A US lessor that resurfaced yesterday to sign a letter of intent (LoI) for 20 Airbus A330-200 freighters after spending a couple of years in relative obscurity is actively looking to acquire used A330s, A340s and Boeing 767-300ERs with plans to eventually convert the aircraft to freighters.
Intrepid Aviation Group, which recently underwent a financial restructuring, wants to build up a portfolio of a minimum 25 mid-sized widebodies before deliveries of its new A330 freighters begin in 2010, chief executive Ronald Anderson told Flight during an interview yesterday.
The company is seeking to buy “passenger airplanes subject to lease”, he says, noting that Intrepid Aviation wants airliners that “we view as good candidates to convert to freighters in the future…primarily A330s, A340s and 767-300ERs” and these “will go into conversion around 2014 and beyond”.
He adds: “At the current time there are a couple of choices with respect to 767 [conversion packages] but nothing yet with respect to A330s. But certainly, Airbus with its EADS EFW [conversion] facility in Dresden, Germany is top of our list [once a conversion programme is created].”
These mid-sized widebody types represent Intrepid Aviation’s third generation of aircraft. Anderson and his partners started off in the Boeing 727 leasing business about 14 years ago, and later built up a portfolio of Airbus A300-600s and A310s under the moniker Intrepid Aviation Partners.
A few years ago, the firm “recognised that the availability of good passenger airplanes was becoming problematic and decided to turn to a newer generation aircraft that would be fuel efficient but also comply with” future navigation rules and emissions standards. It sold the last of its A300-600 and A310 aircraft in 2004 and began maintaining a lower profile, says the Intrepid Aviation chief executive.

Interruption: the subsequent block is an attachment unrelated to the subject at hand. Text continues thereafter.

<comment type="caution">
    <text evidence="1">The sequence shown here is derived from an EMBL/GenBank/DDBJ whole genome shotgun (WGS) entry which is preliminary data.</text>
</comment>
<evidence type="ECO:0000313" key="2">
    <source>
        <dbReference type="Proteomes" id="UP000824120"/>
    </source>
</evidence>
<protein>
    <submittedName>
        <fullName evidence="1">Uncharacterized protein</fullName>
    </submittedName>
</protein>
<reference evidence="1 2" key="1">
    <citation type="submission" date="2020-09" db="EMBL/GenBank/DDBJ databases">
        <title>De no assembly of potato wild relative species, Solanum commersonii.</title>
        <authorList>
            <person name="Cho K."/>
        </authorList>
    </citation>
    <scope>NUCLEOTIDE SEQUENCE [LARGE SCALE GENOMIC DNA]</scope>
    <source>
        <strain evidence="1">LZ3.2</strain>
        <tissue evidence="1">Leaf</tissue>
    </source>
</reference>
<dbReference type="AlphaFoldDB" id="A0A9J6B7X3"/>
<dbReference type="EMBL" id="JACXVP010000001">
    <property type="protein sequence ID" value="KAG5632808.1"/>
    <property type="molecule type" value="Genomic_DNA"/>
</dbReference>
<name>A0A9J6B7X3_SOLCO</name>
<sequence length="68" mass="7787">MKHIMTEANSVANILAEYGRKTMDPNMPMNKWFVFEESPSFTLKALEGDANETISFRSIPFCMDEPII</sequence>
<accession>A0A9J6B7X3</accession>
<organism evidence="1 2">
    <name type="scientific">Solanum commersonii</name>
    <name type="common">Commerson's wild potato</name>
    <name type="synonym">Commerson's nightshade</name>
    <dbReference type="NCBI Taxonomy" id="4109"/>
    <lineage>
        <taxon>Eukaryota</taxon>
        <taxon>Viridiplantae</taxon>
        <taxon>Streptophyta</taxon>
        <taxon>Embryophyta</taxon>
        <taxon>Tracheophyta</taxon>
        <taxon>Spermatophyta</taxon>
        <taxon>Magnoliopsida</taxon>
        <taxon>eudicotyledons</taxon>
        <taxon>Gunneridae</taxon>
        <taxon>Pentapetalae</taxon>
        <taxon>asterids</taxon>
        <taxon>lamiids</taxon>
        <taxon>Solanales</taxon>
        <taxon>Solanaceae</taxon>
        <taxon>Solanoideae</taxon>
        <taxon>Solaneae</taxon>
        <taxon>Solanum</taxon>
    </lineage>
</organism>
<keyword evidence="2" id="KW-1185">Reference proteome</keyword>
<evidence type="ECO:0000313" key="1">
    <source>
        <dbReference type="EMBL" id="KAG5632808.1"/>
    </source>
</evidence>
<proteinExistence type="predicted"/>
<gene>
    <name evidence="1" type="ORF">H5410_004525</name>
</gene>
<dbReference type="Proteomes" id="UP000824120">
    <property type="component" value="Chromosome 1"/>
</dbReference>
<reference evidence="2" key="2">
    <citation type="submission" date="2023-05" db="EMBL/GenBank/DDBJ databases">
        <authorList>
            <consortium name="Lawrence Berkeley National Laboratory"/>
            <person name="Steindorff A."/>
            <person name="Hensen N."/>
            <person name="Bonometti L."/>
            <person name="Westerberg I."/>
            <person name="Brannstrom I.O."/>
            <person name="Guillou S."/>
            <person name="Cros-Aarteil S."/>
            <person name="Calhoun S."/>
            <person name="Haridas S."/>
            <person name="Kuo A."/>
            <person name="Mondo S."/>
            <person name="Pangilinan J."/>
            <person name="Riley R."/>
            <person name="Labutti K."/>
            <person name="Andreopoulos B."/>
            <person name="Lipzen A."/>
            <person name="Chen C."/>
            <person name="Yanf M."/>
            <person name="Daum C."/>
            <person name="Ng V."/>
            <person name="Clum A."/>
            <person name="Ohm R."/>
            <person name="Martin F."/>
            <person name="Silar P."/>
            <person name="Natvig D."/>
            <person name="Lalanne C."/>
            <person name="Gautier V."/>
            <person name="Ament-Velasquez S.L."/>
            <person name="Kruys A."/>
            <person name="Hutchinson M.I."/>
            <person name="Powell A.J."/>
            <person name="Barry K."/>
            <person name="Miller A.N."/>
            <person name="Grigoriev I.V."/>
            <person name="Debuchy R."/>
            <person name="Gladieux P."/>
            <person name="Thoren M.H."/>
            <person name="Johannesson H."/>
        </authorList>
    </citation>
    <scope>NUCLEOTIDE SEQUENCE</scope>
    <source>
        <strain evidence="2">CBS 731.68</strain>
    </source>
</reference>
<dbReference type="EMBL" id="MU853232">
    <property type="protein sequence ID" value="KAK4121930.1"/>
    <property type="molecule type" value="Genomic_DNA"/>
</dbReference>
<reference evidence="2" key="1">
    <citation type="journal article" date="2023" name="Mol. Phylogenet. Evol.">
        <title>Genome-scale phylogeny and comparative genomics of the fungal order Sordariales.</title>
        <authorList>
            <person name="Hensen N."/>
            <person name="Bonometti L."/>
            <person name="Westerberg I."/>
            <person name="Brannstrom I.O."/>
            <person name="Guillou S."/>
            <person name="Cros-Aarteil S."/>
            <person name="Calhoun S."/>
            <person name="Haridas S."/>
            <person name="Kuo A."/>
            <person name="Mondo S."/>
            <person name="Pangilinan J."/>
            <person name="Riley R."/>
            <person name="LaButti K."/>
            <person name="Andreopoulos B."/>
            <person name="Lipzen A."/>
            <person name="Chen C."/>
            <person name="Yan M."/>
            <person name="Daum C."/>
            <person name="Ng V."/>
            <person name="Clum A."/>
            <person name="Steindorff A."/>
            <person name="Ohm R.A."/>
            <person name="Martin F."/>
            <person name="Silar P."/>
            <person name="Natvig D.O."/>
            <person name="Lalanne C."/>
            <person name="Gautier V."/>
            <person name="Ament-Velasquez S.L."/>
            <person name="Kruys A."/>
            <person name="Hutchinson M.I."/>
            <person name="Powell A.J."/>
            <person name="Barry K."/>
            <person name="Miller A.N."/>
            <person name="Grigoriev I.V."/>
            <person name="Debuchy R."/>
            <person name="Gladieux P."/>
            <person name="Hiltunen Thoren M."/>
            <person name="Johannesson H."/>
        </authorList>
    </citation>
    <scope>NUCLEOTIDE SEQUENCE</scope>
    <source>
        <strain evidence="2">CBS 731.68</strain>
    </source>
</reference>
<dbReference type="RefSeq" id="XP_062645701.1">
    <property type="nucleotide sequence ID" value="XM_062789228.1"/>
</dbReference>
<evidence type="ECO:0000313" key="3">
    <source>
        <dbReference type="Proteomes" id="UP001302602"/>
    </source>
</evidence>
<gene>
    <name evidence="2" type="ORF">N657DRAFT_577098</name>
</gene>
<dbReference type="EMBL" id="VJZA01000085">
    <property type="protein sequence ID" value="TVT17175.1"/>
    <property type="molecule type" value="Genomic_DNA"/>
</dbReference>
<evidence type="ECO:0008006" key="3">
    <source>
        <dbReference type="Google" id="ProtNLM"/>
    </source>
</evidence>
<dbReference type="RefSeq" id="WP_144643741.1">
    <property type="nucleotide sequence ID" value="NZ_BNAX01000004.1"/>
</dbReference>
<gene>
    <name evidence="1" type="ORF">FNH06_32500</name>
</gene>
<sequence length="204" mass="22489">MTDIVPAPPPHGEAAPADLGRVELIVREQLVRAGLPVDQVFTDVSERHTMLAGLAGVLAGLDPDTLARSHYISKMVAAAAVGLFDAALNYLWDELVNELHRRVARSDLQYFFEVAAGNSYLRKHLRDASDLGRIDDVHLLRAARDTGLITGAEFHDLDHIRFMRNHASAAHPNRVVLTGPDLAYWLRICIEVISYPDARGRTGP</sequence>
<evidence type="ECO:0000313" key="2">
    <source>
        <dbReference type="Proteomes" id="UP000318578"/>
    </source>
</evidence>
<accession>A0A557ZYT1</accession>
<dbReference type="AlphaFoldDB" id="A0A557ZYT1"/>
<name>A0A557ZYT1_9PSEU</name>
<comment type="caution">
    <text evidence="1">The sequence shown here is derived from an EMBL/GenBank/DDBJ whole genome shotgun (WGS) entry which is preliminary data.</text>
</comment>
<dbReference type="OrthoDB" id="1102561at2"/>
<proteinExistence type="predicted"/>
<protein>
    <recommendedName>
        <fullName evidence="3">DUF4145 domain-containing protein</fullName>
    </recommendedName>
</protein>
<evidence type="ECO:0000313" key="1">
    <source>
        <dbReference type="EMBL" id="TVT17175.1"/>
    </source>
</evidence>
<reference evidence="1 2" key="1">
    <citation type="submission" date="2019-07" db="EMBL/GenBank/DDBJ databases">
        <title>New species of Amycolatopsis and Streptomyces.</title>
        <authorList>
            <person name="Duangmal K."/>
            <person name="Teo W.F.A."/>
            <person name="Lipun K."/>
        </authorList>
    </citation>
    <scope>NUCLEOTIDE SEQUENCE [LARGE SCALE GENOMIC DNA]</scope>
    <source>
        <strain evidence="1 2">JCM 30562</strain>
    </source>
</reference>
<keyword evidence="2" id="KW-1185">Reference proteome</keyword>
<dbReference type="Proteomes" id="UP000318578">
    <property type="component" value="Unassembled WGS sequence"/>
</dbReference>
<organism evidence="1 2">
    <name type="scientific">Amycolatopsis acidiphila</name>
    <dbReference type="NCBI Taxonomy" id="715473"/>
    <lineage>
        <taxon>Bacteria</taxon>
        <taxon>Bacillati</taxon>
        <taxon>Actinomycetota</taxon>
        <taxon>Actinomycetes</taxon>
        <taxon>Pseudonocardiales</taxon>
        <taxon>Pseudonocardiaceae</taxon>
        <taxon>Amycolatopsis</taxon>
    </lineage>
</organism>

“The reasons you haven’t heard anything from us in a couple of years is we have been cleaning up our portfolio and repositioning the company with new partnerships composed of myself, Bill Boisture [former Gulfstream president and chief operating officer] and Michael Goldberg”, all minority shareholders of Intrepid Aviation.
In August 2006, Intrepid Aviation welcomed New York-based Reservoir Capital as its majority shareholder.
Anderson says the company is in discussions “with a couple of airlines and a couple of financial institutions about their portfolios and hope to have something to say on that in the first quarter this year”.
But the company is also keen to enter the new freighter market. Yesterday, Airbus made the surprise announcement that Intrepid Aviation has signed a LoI for 20 A330-200 freighters, in the European manufacturer’s first publicly revealed commitment for the aircraft.
Yesterday, Indian cargo operator Flyington Freighters announced a firm order for six A330-200 freighters.
The A330-200 freighter “is such a versatile machine” and will function well for the freight integrator market, which includes FedEx and UPS, as well as for general cargo market applications. It is also “very much a successor aircraft to the [McDonnell Douglas] DC-10 and DC-8s”, says Anderson.
He says the company does not have an agreement in place with an operator for the A330-200 freighters, but is actively working on it. The LoI will be firmed up “sometime in the next couple of months”.
The Intrepid Aviation chief executive also admits “great interest” in a future freighter version of the Airbus A350 XWB.